From the Washington Post:
The problem in a 17 minute nutshell.
Congress is about to pass new charter legislation, awarding more money to the charter sector, which will operate with minimal accountability or transparency.
The bill has already passed the House of Representatives with a bipatisan majority and will now move to the Senate.
Make no mistake: on the 60th anniversary of the Brown decision, Congress is set to expand a dual school system. One sector, privately managed, may choose its students, exclude those who might pull down its test scores, and kick out those it doesn’t want. The other sector–the public schools–must take in all students, even those kicked out by the charters.
The growth of the charter sector has been driven by a strange coalition. Charters are supported by wealthy hedge fund managers who give generously to individual charters and to charter chains; they fund political candidates who support charters. Charters are supported enthusiastically by the Obama administration, which…
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Bipartisan supportive legislature for privatization is on the horizon. Research your candidates regardless of party affiliation.
Certainly,not every person determined to ever open a charter school is in it solely for profit.Unfortunately however,without enough regulations its hard to tell the difference between a well-meaning charter opener and a school being opened for greedy big business. Many charter schools are being opened with grants and funding supplied by large corporations like Walton, Bill Gates, and the Broad Foundation.
While receiving the same per-pupil government funding as public schools,charter schools strive to be autonomous. In a nutshell, they don’t want to be regulated by a school board. Instead they elect their own board of advisors or superintendents that don’t have to answer to parents, educators,or local boards.
The same companies developing the technology for the new high-stakes tests (Pearson, Gates) just so happen to be some of the same people funding charter schools. When well-intentioned parents get frustrated with the tests they are force-feeding our children, the same corporations serve to make more money when those well-intentioned parents start looking for other options. It’s important to see how the new high-stakes tests correlate to privatization. Essentially, by choosing privatization, we are doing exactly what big business hopes we do.
Because they aren’t subjected to the same rules as public schools, charters have the ability to pick and choose which students they keep. This in turn backs up their promise of great test scores. In turn, who is left in the public schools but the learning disabled, poor test-takers, and students without a stable home life.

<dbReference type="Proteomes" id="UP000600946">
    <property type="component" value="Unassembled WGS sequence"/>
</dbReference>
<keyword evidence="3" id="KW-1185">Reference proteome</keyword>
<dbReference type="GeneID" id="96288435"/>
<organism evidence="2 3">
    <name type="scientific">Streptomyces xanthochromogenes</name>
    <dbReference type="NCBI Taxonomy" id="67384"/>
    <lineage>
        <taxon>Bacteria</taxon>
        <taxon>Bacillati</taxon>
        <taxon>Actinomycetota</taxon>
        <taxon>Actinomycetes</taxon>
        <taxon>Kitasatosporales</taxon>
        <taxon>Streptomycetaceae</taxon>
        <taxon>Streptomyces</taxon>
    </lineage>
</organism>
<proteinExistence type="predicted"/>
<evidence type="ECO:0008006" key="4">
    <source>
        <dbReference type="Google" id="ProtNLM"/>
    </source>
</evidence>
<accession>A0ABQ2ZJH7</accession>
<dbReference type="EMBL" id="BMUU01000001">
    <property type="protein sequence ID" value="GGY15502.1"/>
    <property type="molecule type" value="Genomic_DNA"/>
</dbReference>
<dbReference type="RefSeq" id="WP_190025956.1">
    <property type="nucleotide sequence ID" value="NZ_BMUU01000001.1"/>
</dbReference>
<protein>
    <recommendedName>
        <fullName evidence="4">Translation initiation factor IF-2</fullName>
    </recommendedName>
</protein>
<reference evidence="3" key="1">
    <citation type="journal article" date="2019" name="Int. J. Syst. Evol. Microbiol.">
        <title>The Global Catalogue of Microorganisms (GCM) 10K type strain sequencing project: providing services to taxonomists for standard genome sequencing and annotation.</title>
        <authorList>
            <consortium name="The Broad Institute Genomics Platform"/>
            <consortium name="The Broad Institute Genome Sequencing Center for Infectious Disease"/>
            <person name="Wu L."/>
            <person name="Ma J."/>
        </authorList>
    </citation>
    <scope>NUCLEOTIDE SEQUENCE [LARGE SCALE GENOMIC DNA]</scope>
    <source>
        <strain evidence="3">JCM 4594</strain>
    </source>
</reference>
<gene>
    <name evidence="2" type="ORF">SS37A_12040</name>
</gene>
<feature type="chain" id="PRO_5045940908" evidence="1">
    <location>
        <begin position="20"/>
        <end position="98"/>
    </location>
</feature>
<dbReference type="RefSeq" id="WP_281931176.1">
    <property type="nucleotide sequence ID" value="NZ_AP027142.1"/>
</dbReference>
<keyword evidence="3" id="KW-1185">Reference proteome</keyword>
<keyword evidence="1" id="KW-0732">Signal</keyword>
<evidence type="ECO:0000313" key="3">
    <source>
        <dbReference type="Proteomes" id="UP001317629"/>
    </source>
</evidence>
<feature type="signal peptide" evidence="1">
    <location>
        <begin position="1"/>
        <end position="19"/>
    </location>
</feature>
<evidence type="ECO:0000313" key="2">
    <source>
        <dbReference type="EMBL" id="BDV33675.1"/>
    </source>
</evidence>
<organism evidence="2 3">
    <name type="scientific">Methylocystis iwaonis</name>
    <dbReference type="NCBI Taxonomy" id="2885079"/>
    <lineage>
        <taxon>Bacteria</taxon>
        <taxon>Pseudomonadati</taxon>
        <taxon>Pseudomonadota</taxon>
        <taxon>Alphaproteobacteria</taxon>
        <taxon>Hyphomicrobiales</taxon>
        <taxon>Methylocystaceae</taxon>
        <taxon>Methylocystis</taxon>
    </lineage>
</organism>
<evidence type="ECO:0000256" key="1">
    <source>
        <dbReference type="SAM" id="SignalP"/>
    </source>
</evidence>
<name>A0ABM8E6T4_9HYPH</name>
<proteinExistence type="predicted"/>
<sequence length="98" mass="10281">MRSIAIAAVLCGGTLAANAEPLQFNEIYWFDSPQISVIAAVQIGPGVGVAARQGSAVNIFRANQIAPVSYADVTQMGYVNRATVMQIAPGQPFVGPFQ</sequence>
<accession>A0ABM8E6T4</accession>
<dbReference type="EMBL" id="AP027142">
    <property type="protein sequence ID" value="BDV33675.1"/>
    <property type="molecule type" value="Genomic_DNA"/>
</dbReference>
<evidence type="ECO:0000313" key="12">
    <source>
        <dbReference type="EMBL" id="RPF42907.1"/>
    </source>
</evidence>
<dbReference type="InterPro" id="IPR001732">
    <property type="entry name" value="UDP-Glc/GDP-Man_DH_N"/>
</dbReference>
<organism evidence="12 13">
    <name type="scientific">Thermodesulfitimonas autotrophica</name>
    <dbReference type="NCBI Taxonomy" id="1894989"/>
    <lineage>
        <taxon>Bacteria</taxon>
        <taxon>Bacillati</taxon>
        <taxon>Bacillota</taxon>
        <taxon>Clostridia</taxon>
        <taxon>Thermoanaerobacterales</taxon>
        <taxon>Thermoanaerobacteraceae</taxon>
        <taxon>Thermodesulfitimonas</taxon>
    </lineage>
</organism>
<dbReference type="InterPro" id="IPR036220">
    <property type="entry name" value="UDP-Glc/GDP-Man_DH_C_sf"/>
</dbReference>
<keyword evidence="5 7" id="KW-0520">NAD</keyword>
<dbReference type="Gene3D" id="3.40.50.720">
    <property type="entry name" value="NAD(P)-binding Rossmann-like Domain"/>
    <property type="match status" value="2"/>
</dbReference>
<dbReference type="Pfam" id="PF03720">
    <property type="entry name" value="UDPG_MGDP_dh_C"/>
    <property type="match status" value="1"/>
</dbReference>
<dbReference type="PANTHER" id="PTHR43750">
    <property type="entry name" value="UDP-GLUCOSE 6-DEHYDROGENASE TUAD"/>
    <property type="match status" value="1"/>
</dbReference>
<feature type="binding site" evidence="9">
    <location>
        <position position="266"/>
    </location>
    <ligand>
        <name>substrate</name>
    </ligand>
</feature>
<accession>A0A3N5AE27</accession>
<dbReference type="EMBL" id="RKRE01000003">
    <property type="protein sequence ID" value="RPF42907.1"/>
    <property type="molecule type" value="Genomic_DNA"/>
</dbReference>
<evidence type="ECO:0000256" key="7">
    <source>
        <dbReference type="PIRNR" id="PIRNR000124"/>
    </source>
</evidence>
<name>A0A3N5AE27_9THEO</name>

Instead of using government resources to further fatten the pockets of Bill Gates and Co., why aren’t we focusing those resources on revitalizing inner city schools? Isn’t that a better answer?
Here’s an interesting article on the pros and cons of privatization from USC. Where do you stand on charters
Tomorrow, May 6, 2014, is Ohio’s Primary Election. Because both Republicans and Democrats have equally undermined public education with No Child Left Behind and Race to the Top, voting along your established party line can’t be always be trusted. It’s important to understand where candidates stand on Education Reform. We’ve compiled the information we can find on Ohio’s primary candidates, and it’s still unclear in some cases, so make sure you check some additional resources before you head to the ballot box.
John Kasich (R) on Education. Supports Education Reform.
Charles Earl (L) does not specifically include education on his issues list.
Mike DeWine (R) on Education. Voted yes on school vouchers.
David Pepper (D) does not specifically include education on his issues list.
Steven Linnabery’s (L) facebook page.
Secretary of State
Jon Husted’s (R) website.
Treasurer of State
Josh Mandel (R) on Education. Supports privatization.
Connie Pillich’s (D) website. Advocate against slashing public school funding.
10th Congressional District (Includes Centerville)
Mike Turner (R) votes on Education.
Bill Conner (D) on Education. Opposes charter schools and vouchers.
David A. Harlow (L) on Education.
Robert Klepinger’s (D) facebook page.
John D. Anderson’s (R) facebook page.
We are not suggesting this article to encourage opting out at this time, because right now that would only serve to hurt our school district. However, this is another great summary of the history of high-stakes testing and how enmeshed government funding and corporate money has become with education.